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The Coronavirus Aid, Relief, and Economic Security (CARES) Act: What Does it Mean for You and Your Business?

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The Coronavirus Aid, Relief, and Economic Security (CARES) Act: What Does it Mean for You and Your Business?

The Coronavirus pandemic in the United States has created an economic crisis unlike anything this country has ever seen before. With widespread efforts to shut down cities and enforce social distancing guidelines, the U.S. economy essentially shuttered overnight. Unemployment claims are skyrocketing, companies are performing mass layoffs, and people everywhere are worrying about how they’ll pay for their living and business expenses.

Congress took swift action with the early passing of the Families First Coronavirus Response Act (FFCRA) on March 18. Still, this preliminary relief did not provide nearly the resources required to help stabilize the economy. On March 25, the Senate passed the Coronavirus Aid, Relief, and Economic Security (CARES) Act. The bill was passed by the House of Representatives and signed by the President the same afternoon.

Please click here to join us Monday, March 30 at 1 p.m. for our webinar to unpack the CARES Act.

The CARES Act will go down in history as the most expensive piece of legislation ever passed. It provides approximately $2 trillion in financial assistance to aid the healthcare system, private non-profits, and state, local, tribal, and territorial governments. It also provides significant relief to individuals and businesses in the form of tax cuts and rebates, loan assistance, and other financial aid. The impact will be unprecedented, so let’s break it down.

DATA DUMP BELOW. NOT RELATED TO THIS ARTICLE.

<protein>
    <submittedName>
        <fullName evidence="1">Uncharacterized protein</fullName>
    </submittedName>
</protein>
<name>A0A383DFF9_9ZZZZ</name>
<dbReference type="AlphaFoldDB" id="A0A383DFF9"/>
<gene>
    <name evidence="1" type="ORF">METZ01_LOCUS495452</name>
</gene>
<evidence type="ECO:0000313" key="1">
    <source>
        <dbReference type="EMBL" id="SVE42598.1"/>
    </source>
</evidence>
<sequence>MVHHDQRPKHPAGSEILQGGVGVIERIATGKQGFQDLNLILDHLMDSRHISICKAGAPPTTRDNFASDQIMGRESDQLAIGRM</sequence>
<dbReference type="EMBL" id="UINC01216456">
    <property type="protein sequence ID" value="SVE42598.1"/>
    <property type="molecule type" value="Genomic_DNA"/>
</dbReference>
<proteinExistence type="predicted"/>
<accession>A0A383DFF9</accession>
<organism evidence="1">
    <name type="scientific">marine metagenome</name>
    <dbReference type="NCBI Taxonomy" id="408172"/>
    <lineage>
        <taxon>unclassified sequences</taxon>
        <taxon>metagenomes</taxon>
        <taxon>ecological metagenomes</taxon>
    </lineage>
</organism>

First: How will this affect your business?

The legislation includes many provisions to help small businesses and large corporations continue to support their employees and bounce back from the financial hit of this pandemic, including:

Employee Retention Credit

  • The credit is equal to 50 percent of qualified wages paid to employees, which is capped at $10,000 for all calendar quarters per employee
  • Qualified wages include: salary, commissions, tips, payments for vacation or medical leave, and allowance for dismissal or separation employee
  • Applies to wages paid after March 12, 2020 and before Jan. 1, 2021
  • Is not available to employers receiving Small Business Interruption Loans under Section 1102 of the CARES Act, as discussed below
  • Is allowed in excess of taxes due, is refundable, and is not taxable

Payroll Tax Deferral

  • Designed to help employers free up their cash flow and retain employees during quarantine or shutdown
  • Defers payroll tax payments for matching social security taxes (6.2 percent of social security taxable wages) due between the date the CARES Act is signed until Dec. 31, 2020
  • Requires payment of half of the deferred payroll taxes by Dec. 31, 2021, and the remainder by Dec. 31, 2022
  • Applies to 100 percent of employer matching social security payroll taxes and 50 percent of self-employed individuals self-employment taxes

This benefit is reduced for any other credits claimed by the company under the employee retention credit included in the FFCRA. This benefit is also reduced by the Research & Development tax credit used against payroll withholding taxes.

For companies who utilize a Professional Employer Organization (PEO), the PEO must be a Certified PEO or CPEO in order to claim the benefit. There are provisions that will require the CPEO to coordinate with the employer company to obtain these benefits.

Modification of Net Operating Losses (NOLs) Rules

  • While the NOL carryback provisions were eliminated in 2017, this act allows for a five-year carryback of NOLs created in 2018, 2019 or 2020
  • Businesses can amend tax returns for tax years dating back to 2013 to take advantage of this change
  • Allows NOLs arising in 2018, 2019 and 2020 to be carried back five years and suspends the 80 percent taxable income limit until 2021

Business Interest Expense Limitations

  • Increases the limitation, under IRC Section 163(j)(1), for allowable business interest deductions from 30 percent of a taxpayer’s adjusted taxable income to 50 percent for 2019 and 2020
    • Special rule for partnerships: the 50 percent limitation will not apply to partners in partnerships for 2019. The 50 percent limitation applies only in 2020.
  • Allows taxpayers to make an election to use their adjusted taxable income for 2019 when calculating the limitation for 2020